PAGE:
removed. However, the chemical shift of H
proton on the sugar ring varied little.
In the mass spectra (ESI), the compounds
7 and 8 all show molecular ion peaks and give (M+H)+, (M+Na)+ and (M+K)+ peak stating this kind of compounds easily combine with metal ions. The detailed results of IR, 1H NMR, and ESI-MS are presented in the experimental part.

Biological activity
The AChE-Inhibition activities of the newly synthesized compounds were evaluated in vitro by Ellman’s method,42 in which the AChE extracts from Electric eel were used. Their inhibitory potency was described as the inhibition rate and the half of maximal inhibitory concentration, IC50. Tacrine was measured as a standard for the comparative purpose. The results were summarized in Table 1.

As shown in the Table 1, it was found that 13 of the 16 tested compounds showed the AChE-inhibition
activities. Among them, the compounds
7h, 7l with 4-nitrophenyl and 2-thienyl substituent exhibited a moderate inhibition on AChE with IC50 = 21.91 µM and 28.86 µM, respectively. Deprotected compound 8h showed the best AChE-inhibition activity with the IC50 value of 18.38 µM. Compared with the positive control tacrine (IC50 = 0.26 µM) of the first drug used for the treatment of AD,43 it presented promising inhibition activity against AChE, potentially useful in the treatment of AD. In addition, the compounds m and n showed weak inhibitory against AChE compared with compound 7 and 8, indicating that the presence of GlcNAc unit improved activities of 1,3,4-thiadiazole compounds. And compound 8c, d, h, j all revealed higher potency as compared with 7c, d, h, j, suggesting that the removal of hydroxyl protection groups also improved activities in a certain extent. This may be due to the removal of acetyl groups leading to better water solubility of the compound 8. Compound 8h inhibited AChE with a dose-dependent relationship (Figure. 1).

All chemicals and solvents were purchased from commercial sources and used without further purification unless otherwise stated. Melting points were measured on a Yanaco melting point apparatus and were uncorrected. IR spectra were recorded on a Bruker Tensor 27 spectrometer with KBr pellets. 1H NMR spectra were recorded on a Bruker Avance 400 MHz instrument using DMSO-d6 or D2O as solvents and tetramethylsilane (TMS) as an internal standard. Chemical shifts are expressed in ppm and coupling constants (J) are reported in Hz. HRMS (ESI) analysis was performed on a Agilent 6230 Q-TOF mass spectrometer. The purity of the compounds was checked by TLC on plates precoated with silica gel GF254. Flash column chromatography was performed on silica 200-300 mesh. The compounds 2, 3 and 4 were prepared in this laboratory according to the procedure reported in literature.40,41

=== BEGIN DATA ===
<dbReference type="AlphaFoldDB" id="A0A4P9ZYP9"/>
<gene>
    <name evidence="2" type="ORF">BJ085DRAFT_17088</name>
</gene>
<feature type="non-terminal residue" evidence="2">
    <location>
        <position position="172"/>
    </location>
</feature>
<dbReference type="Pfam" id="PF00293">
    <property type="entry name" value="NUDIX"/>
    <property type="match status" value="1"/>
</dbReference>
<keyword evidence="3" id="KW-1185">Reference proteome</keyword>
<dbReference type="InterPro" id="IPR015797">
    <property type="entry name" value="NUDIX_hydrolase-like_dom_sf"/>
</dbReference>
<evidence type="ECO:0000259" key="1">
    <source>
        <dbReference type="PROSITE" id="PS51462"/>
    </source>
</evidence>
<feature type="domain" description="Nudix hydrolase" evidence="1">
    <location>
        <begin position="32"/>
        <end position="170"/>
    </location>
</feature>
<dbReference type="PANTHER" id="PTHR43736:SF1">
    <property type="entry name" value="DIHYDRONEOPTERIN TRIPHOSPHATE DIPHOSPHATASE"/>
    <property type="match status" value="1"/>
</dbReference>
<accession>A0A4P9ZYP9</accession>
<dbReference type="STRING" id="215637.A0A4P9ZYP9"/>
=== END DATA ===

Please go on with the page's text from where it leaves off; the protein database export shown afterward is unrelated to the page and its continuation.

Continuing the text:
General procedure for the preparation of
glycosyl acylthiosemicarbazide (6a−6l)
Glycosyl isothiocyanate 4 (0.388 g, 1 mmol) was added in one portion to a stirred solution of hydrazide 5 (1 mmol) in EtOH (10 mL). The reaction mixture was reflux for 1-2 h, and then the solvent was removed via a rotary evaporator. The residue was recrystallized from aqueous EtOH to obtain the desired product. (The characterization of the representative compound 6a was only presented in this paper.)
N-(2-Acetamido-3,4,6-tri-O-acetyl-2-deoxy-β-D-glucopyranosyl)-N'-methyl-acylthiosemicarbazide (6a)
Yield 84%, white solid, mp 148-149 °C. IR (KBr) ν (cm1): 3320 (NH), 2972 (C-H), 1749 (CH3C=O), 1667 (NHC=O), 1044 (C-O-C). 1H NMR (400 MHz, DMSO) δ: 9.79 (br, 1H, NH), 9.72 (br, 1H, NH), 8.21 (d, J = 8.9 Hz, 1H, NH), 7.84 (d, J = 7.3 Hz, 1H, NH), 5.32 (m, 1H, H1), 5.15 (d, J = 9.4 Hz, 1H, H3), 4.82 (t, J = 9.8 Hz, 1H, H4 ), 4.19-3.81 (m, 4H, H2, H5, H6, H6'), 1.99-1.77 (5s, 15H, 5CH3). ESI-HRMS (m/z): Calcd for C17H26N4O9SNa (M+Na)+: 485.1313; Found: 485.1326.
General procedure for the preparation of glycosyl 1,3,4-thiadiazole (7a−7l)
Tosyl chloride (0.21 g, 1.1 mmol) was added to a stirred solution of acylthiosemicarbazide 6 (1 mmol) and triethylamine (0.29 mL, 2.1 mmol) in NMP (5 mL). The solution was stirred at room temperature for 4-6 h (TLC), and extracted with EtOAc (2×10 mL) and distilled water (2×10 mL). After the aqueous layer removed, the aqueous layer was re-extracted thrice with EtOAc (3×10 mL). The organic phases were combined and dried over anhydrous MgSO4. The solid was filtered out and the solution was evaporate to afford the crude product, which was purified by column chromatography on silica gel (MeOH/DCM) to give the pure product.
N-(2-Acetamido-3,4,6-tri-O-acetyl-2-deoxy-β-D-glucopyranosyl)-5-methyl-1,3,4-thiadiazole-2-amine (7a): Yield 81%, White solid, mp 209-210 °C. IR (KBr) ν (cm1): 3328 (NH), 2928 (C-H), 1749 (CH3C=O), 1662 (NHC=O), 1040 (C-O-C). 1H NMR (400 MHz, DMSO) δ: 8.33 (d, J = 9.3 Hz, 1H, NH), 8.06 (d, J = 9.0 Hz, 1H, NH), 5.20 (t, J = 8.6 Hz, 1H, H1), 5.15 (t, J = 8.9 Hz, 1H, H3), 4.85 (t, J = 9.8 Hz, 1H, H4), 4.20 (dd, J = 12.4, 4.4 Hz, 1H, H6), 3.97-3.86 (m, 3H, H2, H5, H6'), 1.98-1.74 (4s, 12H, COCH3), 1.24 (s, 3H, CH3). ESI-HRMS (m/z): Calcd for C17H24N4O8SNa (M+Na)+: 467.1207; Found: 467.1202.